Indiana Trial Courts

Man pleads guilty in church school's paddling incidents

August 9, 2016
 Associated Press
A former southern Indiana church employee has pleaded guilty to three misdemeanors after being accused of paddling children at the church's boarding school.
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Man charged in deadly house explosion reaches plea deal

August 9, 2016
 Associated Press
A man charged with murder for his role in a deadly Indianapolis house explosion has reached a plea deal weeks before his scheduled trial.
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Trial delayed for Spencer man in girl's abduction, killing

August 8, 2016
 Associated Press
The trial of a southern Indiana man accused of abducting and killing a 1-year-old girl has been delayed.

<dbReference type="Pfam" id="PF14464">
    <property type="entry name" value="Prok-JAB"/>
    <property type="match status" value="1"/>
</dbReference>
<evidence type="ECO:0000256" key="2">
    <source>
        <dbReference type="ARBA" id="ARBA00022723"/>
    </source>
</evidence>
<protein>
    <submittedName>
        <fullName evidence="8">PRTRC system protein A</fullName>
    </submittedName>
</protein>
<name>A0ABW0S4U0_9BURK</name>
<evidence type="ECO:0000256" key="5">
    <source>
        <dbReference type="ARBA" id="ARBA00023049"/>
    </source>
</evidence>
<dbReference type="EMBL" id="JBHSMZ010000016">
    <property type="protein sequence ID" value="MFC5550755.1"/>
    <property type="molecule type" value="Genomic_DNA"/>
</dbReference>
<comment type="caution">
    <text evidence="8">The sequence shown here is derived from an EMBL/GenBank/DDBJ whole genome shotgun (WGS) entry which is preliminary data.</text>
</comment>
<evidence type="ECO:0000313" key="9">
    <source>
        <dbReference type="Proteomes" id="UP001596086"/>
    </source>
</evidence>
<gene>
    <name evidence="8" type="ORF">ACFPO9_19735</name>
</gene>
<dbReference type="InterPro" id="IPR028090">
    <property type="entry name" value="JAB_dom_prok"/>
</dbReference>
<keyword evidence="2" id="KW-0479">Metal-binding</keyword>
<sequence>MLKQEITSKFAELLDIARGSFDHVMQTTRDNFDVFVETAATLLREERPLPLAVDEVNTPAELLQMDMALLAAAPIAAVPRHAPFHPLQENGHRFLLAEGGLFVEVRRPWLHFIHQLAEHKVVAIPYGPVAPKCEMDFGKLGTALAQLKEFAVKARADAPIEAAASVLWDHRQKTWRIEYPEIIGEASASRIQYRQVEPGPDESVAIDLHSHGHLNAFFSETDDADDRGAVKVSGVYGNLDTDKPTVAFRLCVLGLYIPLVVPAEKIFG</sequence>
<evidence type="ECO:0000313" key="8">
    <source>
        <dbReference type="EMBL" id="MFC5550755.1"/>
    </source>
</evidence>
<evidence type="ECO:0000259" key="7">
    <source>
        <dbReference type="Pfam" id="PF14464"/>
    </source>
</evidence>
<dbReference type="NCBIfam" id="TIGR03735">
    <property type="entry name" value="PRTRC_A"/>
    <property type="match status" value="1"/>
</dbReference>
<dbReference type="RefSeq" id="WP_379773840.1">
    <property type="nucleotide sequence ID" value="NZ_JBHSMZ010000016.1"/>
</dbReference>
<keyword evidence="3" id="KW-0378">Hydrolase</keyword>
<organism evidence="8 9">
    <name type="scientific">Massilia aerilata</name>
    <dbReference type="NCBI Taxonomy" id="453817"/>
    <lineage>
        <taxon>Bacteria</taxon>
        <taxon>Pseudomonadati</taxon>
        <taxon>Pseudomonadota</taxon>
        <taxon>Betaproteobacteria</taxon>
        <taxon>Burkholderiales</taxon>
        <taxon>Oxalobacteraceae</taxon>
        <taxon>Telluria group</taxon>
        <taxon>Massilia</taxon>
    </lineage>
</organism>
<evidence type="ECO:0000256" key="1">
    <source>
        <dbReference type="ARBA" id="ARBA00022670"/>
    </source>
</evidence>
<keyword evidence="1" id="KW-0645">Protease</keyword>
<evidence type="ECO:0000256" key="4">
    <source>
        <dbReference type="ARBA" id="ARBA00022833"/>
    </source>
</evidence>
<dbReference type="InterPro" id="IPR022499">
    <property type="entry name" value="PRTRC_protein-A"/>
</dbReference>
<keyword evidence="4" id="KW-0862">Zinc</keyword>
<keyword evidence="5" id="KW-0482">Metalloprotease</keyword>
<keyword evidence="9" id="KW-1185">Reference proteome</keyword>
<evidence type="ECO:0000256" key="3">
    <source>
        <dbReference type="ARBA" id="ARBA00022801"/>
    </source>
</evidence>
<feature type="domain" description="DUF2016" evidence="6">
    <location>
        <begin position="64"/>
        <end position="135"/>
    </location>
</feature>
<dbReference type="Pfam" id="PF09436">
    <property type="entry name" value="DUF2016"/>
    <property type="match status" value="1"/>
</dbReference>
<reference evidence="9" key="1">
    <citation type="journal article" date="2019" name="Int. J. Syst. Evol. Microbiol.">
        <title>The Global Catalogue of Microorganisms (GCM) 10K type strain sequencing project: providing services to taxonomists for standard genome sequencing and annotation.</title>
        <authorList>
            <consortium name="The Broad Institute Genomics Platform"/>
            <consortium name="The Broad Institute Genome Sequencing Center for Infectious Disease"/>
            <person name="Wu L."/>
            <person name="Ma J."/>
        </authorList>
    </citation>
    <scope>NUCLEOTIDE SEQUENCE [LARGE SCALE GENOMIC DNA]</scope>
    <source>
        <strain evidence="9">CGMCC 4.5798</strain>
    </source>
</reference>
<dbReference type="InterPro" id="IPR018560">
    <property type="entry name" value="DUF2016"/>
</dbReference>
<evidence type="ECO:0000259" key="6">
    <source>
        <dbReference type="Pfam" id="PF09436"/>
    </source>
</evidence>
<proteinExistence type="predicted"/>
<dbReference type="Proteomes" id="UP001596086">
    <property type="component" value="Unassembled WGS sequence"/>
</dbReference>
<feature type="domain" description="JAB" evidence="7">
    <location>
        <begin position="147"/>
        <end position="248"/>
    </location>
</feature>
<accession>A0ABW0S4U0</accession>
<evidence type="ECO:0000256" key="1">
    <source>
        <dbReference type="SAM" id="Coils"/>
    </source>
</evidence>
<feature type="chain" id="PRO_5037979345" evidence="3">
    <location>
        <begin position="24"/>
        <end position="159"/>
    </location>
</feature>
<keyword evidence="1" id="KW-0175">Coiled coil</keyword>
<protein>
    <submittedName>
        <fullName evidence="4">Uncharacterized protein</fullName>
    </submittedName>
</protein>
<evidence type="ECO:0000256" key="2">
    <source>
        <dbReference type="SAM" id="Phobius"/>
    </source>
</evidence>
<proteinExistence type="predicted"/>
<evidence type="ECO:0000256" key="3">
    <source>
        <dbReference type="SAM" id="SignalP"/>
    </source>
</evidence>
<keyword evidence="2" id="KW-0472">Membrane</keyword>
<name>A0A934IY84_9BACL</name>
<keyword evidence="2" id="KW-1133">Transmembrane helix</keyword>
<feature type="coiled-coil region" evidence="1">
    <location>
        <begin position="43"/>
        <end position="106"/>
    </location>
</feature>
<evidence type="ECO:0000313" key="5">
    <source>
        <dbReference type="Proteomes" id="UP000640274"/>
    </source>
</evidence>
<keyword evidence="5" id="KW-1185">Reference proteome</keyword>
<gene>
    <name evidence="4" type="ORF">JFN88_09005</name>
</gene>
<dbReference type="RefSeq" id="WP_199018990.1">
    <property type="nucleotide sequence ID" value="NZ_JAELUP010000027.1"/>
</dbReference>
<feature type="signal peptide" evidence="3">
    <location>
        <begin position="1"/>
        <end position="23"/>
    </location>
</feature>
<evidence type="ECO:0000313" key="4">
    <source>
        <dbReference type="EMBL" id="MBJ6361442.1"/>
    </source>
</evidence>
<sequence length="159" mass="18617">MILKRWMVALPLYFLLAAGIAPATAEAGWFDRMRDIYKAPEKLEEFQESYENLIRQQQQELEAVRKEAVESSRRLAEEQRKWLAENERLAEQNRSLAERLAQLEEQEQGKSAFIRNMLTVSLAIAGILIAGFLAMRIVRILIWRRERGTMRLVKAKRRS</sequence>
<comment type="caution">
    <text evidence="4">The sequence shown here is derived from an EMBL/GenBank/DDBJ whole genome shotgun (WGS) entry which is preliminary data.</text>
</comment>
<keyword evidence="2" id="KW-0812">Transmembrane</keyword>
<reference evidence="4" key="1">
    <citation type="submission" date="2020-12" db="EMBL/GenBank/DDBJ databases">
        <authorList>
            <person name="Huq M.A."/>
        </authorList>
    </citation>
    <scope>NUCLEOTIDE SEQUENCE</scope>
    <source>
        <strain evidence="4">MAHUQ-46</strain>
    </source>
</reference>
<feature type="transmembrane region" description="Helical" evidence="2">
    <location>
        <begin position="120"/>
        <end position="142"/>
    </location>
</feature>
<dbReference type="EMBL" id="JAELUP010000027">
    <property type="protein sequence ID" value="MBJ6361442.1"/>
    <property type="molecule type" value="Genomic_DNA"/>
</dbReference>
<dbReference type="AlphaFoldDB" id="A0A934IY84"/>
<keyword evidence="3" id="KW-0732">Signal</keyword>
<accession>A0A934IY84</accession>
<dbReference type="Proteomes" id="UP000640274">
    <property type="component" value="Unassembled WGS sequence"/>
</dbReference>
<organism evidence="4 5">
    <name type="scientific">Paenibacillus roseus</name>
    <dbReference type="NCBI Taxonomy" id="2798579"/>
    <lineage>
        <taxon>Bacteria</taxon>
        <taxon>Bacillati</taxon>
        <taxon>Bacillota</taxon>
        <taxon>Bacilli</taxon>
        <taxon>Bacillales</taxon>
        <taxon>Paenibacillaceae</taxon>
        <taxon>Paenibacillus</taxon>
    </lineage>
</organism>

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New charges against Indiana officer in detective's shooting

August 5, 2016
 Associated Press
An Indianapolis police officer facing attempted murder and other charges for allegedly shooting a fellow officer was suicidal afterward and told a witness, "I shot my friend," an affidavit released Thursday shows.
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Evansville woman accused of beating man into false confession

August 5, 2016
 Associated Press
Southwestern Indiana police say a woman allegedly beat a man with a metal pipe into falsely confessing he was involved in the disappearance of a severely disabled woman.
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Mistrial declared in Evansville man's explosives case

August 4, 2016
 Associated Press
A mistrial has been declared in the case of an Evansville man accused of setting a fire at his apartment and leaving a bomb near a restaurant last year.